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Car Crashes, Falls Biggest Threats To Kids

Ruzanna Harutyunyan's picture

Thirty-three kids across the country die every day from an injury, according to a new report released today by the U.S. Centers for Disease Control and Prevention. While the data show Utah is doing fairly well preventing injury deaths when compared to the rest of the country, motor vehicle crashes and falls continue to injure and kill hundreds of Utah children each year.

“Parents may not even realize the risks their children face every day,” said Christi Fisher, Safe Kids Utah Coordinator and a health educator with the Utah Department of Health (UDOH) Violence and Injury Prevention Program (VIPP). “And while many see injuries as just part of growing up, there’s plenty of research that proves injuries are preventable.”

UDOH data show that, from 2003-2007, motor vehicle crashes were the number one killer of Utah children ages birth through 18. Suffocation, firearms, drowning, and poisoning round out the top five. Infants were at greatest risk for suffocation, often due to unsafe sleep practices. Toddlers were at greatest risk of being backed over by a motor vehicle or drowning after wandering away from caretakers. For teens, motor vehicle crashes and drug overdoses were major causes of injury deaths.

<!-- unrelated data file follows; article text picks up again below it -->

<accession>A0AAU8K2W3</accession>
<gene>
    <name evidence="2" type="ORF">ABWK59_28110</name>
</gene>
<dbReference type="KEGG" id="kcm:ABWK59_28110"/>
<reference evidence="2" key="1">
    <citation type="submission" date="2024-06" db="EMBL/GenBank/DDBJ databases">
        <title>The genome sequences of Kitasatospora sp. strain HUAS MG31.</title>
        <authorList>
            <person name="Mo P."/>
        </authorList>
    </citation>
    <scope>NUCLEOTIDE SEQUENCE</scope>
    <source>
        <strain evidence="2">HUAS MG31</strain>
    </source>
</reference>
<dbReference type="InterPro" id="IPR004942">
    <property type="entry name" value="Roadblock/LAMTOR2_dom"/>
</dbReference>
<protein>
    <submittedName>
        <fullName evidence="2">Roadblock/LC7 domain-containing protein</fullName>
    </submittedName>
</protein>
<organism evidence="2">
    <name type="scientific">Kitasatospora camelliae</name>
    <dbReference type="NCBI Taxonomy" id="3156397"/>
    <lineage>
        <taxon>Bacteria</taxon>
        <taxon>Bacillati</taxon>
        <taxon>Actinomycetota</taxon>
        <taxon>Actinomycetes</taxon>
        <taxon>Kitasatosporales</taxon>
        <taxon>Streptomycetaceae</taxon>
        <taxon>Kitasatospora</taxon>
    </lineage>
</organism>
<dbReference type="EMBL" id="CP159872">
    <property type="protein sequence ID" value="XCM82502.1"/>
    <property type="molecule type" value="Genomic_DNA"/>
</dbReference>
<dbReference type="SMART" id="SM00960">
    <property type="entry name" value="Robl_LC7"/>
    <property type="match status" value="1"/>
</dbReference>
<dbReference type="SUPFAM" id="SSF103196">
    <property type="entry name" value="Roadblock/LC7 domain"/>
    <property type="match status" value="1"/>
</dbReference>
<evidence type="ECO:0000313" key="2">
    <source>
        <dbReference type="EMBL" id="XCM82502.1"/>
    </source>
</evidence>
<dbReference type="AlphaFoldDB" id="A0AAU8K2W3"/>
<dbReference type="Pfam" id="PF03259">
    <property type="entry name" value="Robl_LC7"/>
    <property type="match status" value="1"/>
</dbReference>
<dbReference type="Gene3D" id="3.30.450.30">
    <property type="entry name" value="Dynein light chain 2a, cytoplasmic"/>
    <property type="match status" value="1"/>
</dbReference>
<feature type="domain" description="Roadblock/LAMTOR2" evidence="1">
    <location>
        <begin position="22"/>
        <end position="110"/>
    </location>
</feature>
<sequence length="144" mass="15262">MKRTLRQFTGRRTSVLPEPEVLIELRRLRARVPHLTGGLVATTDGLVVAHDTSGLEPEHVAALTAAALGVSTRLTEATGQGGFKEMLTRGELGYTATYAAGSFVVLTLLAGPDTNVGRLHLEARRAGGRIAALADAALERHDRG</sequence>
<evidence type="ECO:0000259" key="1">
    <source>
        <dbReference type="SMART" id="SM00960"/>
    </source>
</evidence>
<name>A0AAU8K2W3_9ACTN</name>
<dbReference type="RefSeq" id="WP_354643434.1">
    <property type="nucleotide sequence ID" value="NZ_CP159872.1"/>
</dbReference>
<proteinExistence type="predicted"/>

“We want every child to grow up healthy and live to their fullest potential,” said Trisha Keller, VIPP Program Manager. “This report is a wake-up call to protect the ones we love because there is still much we can do to prevent injuries and deaths.”

The report also highlights falls as the number one cause of non-fatal injury among children. In 2006 alone, there were 22,400 emergency department visits due to falls among Utah children. Pedestrian and bicyclist injuries and burns also send thousands of children to hospitals every year. The estimated cost of child injuries across the United States is about $300 billion a year.

Parents can help keep their kids injury-free by making safe decisions like:

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• Using seat belts, child safety seats, and booster seats as appropriate for the child’s age and weight.

• Obeying the law by keeping children in booster seats until age 8. It’s even safer to keep them in boosters until they’re 4 feet 9 inches tall, no matter their age.

• Signing an agreement with teen drivers to limit risky driving situations like carrying multiple passengers and driving at night.

• Having children wear a helmet, wrist guards, and knee and elbow pads when riding a bike or playing active sports.

• Supervising young children at all times, especially around water (like swimming pools and, lakes, streams, or reservoirs) and fall hazards (like stairs and playground equipment).

• Following label directions and reading all warnings when giving medicines to children.

• Storing medicines and toxic products in locked cabinets.